Catherine and Kent
On Saturday afternoon, I attended a book signing for Betsy Brown Braun’s new book, You’re Not The Boss of Me: Brat-Proofing Your 4-12 Year Old Child, at my friend (and Willows School mom) Eve Newhart’s beautiful home. After signing books, Betsy was gracious enough to spend more than an hour answering our parenting questions.
I just finished reading Betsy’s new book. What a resource! The book offers parents practical advice and techniques to raise happy, confident, respectful and non-bratty children every step of the way. My kids are 6 and 9, so this book comes at exactly the right time for me. At the moment, I’m dealing with “mean girl” issues with my daughter and the constant changing of her friends.
I absolutely love Betsy’s practical, you-can-do-it approach. You will be able to read a section of the book, put it down and go apply her advice to whatever parenting challenging you’re having that day.
You’re Not The Boss Of Me includes chapters such as “I’m Bored” and “Is This The Only Present I Get? I especially love the list of 100 things you can say instead of the over-used phrase, “good job”.
Betsy writes with a magical blend of humor and authority. Reading the book, I felt as if I was getting parenting advice from a trusted friend who wasn’t afraid to be honest. This book will help guide me through the next few years and perhaps beyond. Both my kids have a strong perfectionist streak and the chapter, “Perfectionism” gives me insight into why they are like this (genes…my husband get the “credit” here) and “tips and scripts” to handle this characteristic.
In addition to being the mom of triplets (yes, that correct!), Betsy is also a renowned child development and behavior specialist, parent educator and preschool and elementary school educational consultant. She is the founder of Parenting Pathways, Inc.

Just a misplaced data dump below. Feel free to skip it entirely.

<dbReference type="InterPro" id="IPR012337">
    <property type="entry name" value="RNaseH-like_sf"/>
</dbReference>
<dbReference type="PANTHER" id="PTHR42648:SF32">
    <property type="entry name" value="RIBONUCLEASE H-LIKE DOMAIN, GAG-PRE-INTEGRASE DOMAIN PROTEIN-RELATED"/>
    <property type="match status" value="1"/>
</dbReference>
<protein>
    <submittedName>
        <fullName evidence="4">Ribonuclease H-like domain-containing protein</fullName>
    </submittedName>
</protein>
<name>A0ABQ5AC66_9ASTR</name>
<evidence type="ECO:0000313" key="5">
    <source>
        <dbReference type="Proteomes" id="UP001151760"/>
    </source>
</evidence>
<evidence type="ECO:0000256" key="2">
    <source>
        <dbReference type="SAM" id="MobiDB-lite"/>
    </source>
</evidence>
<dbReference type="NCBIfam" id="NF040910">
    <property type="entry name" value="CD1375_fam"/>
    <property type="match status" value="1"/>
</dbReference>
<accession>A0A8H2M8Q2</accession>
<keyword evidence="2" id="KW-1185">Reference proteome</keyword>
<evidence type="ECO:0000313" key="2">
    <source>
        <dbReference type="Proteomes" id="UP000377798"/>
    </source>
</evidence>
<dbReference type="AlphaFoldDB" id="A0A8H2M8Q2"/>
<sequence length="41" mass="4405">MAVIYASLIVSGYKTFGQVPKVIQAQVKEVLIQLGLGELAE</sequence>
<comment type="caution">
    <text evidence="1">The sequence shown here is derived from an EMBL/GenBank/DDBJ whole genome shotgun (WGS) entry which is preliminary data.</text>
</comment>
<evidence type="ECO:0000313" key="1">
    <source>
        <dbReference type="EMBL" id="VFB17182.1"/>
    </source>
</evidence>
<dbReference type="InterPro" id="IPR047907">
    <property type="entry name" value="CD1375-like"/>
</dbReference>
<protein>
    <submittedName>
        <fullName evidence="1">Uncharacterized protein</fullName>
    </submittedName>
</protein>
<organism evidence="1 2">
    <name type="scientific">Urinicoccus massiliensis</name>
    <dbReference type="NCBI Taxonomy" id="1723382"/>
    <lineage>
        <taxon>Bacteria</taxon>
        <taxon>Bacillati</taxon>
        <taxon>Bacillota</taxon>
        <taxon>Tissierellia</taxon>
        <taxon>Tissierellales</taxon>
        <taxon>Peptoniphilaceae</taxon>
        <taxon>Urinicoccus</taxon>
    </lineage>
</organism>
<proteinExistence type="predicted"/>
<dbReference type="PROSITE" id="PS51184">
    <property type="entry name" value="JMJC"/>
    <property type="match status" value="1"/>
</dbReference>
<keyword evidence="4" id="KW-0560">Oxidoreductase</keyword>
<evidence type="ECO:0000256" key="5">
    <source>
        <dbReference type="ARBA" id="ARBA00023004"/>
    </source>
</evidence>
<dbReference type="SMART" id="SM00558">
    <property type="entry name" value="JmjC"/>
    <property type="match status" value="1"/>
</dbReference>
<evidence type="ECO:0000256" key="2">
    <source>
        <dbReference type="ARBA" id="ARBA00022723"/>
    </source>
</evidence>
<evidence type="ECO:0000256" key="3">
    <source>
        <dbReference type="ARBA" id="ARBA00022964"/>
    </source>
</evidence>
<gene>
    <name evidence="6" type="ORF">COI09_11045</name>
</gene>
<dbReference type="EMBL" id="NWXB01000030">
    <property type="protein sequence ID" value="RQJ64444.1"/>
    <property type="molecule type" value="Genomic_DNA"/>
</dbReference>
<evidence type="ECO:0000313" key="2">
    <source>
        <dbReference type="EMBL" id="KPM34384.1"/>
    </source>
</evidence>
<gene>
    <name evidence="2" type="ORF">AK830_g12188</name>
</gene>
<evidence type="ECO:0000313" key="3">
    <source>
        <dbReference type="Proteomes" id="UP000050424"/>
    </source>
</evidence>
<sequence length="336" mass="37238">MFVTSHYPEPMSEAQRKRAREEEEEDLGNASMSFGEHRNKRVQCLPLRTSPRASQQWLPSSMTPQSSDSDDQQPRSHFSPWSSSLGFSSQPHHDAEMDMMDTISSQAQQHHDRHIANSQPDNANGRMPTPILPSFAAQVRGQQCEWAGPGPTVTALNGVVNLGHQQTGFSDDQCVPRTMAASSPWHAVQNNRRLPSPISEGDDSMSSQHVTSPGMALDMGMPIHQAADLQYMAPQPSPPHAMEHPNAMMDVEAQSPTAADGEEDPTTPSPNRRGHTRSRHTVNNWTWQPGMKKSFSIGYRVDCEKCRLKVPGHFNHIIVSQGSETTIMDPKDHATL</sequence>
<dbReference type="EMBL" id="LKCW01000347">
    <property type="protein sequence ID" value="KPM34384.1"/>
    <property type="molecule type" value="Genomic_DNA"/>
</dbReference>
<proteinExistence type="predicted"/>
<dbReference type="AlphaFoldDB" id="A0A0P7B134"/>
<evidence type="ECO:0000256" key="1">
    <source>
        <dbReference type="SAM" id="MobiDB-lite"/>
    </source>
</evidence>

To purchase a copy of You’re Not The Boss Of Me and to learn more about Betsy’s private consulting, parent seminars, blog and events, visit, www.betsybrownbraun.com
Now that you’ve selected the private elementary school for your child (or they selected you), you’re probably shifting into the “what’s next” mode. Summer is a great time to meet new families before school begins. Most private schools some offer some or all of the following events to help families get acquainted before school starts:
Host Family “meet and greet”. Many schools ask a current family to host a new family for a lunch or other get together. You may be invited to join your “host family” for an event. This family has been asked by the school to host several new families who have kids who will be in the same class and are most likely the same gender. Note: we’ve heard all kinds of “host family” stories. Most of the families are really nice and welcoming. Our host family at The Willows organized a brunch at her house with homemade cinnamon rolls. A few host families never even bother to call the new family. Sometimes, they will call, but are “too busy” to get together. Others can be arrogant and aloof and unwelcoming. If anything like this happens to you, let the school know. The reason this happens is because new parents are too intimidated to tell the school so it continues year after year.